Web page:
Arab, European leaders vow ‘new era’ of cooperation

Egyptian President Abdel Fattah El-Sisi and European Council President Donald Tusk attend the final session of the first joint European Union and Arab League summit in the Egyptian Red Sea resort of Sharm El-Sheikh. (AFP)
Updated 26 February 2019
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Arab, European leaders vow ‘new era’ of cooperation

  • Leaders pledged to boost stability and prosperity in both regions and beyond

SHARM EL-SHEIKH: Arab and European leaders ended their first summit on Monday pledging to launch a “new era” of cooperation on issues ranging from counter-terrorism to migration.
About 40 Arab League and EU leaders stressed at their two-day summit in Sharm El-Sheikh how their challenges were interlinked and required joint efforts to meet them.
In a final statement, the leaders pledged to “embark on a new era of cooperation and coordination” that would boost stability and prosperity in both regions and beyond, all within a rules-based international order.
Egyptian President Abdel Fattah El-Sisi, the summit host, highlighted common interests on counter-terrorism, migration, economic development and efforts for peace in Yemen, Syria, Libya as well as between Israel and the Palestinians.
However, there were differences on how to deal with Iran. One Western diplomat said several Arab countries wanted a firmer position on Tehran in the final summit statement, but the Europeans refused.
Both sides agreed on the need to work together to manage migrant and refugee flows as well as fight extremists, though Europe is itself divided on migration.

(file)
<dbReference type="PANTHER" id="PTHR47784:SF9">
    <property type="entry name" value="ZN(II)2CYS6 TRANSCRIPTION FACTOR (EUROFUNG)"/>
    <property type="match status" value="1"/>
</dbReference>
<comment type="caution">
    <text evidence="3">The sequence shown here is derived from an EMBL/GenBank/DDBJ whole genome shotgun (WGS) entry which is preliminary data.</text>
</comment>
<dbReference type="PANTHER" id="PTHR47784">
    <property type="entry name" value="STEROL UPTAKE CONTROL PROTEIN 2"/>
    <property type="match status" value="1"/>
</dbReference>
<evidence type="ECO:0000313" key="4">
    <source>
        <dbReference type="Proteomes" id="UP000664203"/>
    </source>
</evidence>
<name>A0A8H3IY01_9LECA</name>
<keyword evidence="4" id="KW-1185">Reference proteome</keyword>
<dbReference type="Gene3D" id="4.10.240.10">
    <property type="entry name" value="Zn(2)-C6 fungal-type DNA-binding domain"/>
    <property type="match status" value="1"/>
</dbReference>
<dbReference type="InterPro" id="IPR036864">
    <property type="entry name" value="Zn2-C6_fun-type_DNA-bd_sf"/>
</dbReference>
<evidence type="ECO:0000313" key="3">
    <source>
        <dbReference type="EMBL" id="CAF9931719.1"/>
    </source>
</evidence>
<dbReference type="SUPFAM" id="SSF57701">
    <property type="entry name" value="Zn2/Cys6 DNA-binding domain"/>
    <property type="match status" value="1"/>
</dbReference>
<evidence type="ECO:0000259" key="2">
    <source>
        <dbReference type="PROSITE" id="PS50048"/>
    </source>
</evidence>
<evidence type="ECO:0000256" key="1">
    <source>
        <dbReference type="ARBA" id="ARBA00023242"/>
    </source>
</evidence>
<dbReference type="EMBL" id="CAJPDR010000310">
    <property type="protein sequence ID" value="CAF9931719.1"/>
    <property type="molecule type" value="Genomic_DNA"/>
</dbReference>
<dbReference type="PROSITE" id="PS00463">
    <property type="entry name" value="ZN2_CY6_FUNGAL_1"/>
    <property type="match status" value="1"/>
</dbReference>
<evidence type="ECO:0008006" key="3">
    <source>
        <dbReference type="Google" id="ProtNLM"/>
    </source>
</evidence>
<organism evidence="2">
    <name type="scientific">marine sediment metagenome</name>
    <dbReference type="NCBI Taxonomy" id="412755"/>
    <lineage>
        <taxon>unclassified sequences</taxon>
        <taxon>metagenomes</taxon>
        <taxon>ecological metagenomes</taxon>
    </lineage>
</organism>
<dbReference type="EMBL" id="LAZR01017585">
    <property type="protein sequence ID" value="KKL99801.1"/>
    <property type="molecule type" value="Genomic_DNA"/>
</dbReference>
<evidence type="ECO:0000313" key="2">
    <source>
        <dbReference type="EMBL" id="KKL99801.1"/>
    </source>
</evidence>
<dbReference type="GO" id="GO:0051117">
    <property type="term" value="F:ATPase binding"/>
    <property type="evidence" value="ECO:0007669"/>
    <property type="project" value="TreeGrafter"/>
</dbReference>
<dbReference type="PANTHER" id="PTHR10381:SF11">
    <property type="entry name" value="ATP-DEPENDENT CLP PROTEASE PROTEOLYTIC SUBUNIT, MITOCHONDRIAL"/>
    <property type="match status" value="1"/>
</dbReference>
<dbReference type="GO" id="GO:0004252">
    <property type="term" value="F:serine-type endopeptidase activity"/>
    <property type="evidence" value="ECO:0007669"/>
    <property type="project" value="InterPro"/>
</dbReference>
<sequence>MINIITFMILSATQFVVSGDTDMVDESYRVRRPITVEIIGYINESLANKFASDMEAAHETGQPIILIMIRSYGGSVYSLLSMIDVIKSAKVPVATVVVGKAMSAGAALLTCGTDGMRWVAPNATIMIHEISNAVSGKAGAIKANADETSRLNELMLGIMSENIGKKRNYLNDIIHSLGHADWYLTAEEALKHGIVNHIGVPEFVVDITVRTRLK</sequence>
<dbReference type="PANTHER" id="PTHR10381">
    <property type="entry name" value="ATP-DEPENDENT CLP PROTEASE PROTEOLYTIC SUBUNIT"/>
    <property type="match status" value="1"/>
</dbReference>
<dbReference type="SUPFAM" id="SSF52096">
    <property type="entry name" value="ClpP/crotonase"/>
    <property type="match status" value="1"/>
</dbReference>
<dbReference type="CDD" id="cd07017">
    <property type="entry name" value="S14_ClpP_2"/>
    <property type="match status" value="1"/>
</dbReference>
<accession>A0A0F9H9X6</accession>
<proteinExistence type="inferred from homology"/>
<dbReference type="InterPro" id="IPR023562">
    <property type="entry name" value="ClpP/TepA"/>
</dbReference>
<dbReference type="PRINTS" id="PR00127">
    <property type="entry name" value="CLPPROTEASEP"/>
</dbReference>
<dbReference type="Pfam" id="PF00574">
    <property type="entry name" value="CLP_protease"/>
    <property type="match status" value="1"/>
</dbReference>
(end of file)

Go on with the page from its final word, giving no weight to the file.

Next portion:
Luxembourg Prime Minister Xavier Bettel said the summit was important for acknowledging cultural, religious and other differences while trying to find “joint solutions,” such as in Syria.
He said the summit was a way to establish personal contacts and lay the groundwork for future talks.
German Chancellor Angel Merkel said: “The fate of the European Union depends to a significant degree on the fate of the countries of the Arab League.
“We saw this in the context of migration, of refugees, and therefore the task is to nurture multilateral cooperation, even if at times there are very different viewpoints.”
Belgian Prime Minister Charles Michel repeated an EU admission that it should have long ago held full summits with leaders of a neighboring region whose fates are linked.
“The situations in this region cause instability, insecurity, first of all for the region itself,” Michel said.
“There are countries that have numerous refugees following conflicts in the region, in Syria for example, but that also has an impact in Europe.”


Pompeo says ‘quite possible’ Iran behind Gulf incidents

Updated 10 sec ago
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Pompeo says ‘quite possible’ Iran behind Gulf incidents

WASHINGTON: US Secretary of State Mike Pompeo said Tuesday it was “quite possible” Iran was responsible for sabotage of Gulf oil interests, although he stopped short of making a definitive conclusion.
“Given all the regional conflicts that we have seen over the past decade and the shape of these attacks, it seems like it’s quite possible that Iran was behind these,” Pompeo, who later Tuesday will brief US lawmakers on rising tensions with Tehran, told conservative radio host Hugh Hewitt.

Acting US Defense Secretary Patrick Shanahan said that while the threat from Iran in the region remains high, the potential for attacks on Americans had been "put on hold."

"I think our steps were very prudent and we've put on hold the potential for attacks on Americans and that is what is extremely important," Shanahan told reporters at the Pentagon. He did not provide further details.
"I'd say we're in a period where the threat remains high and our job is to make sure that there is no miscalculation by the Iranians," Shanahan added.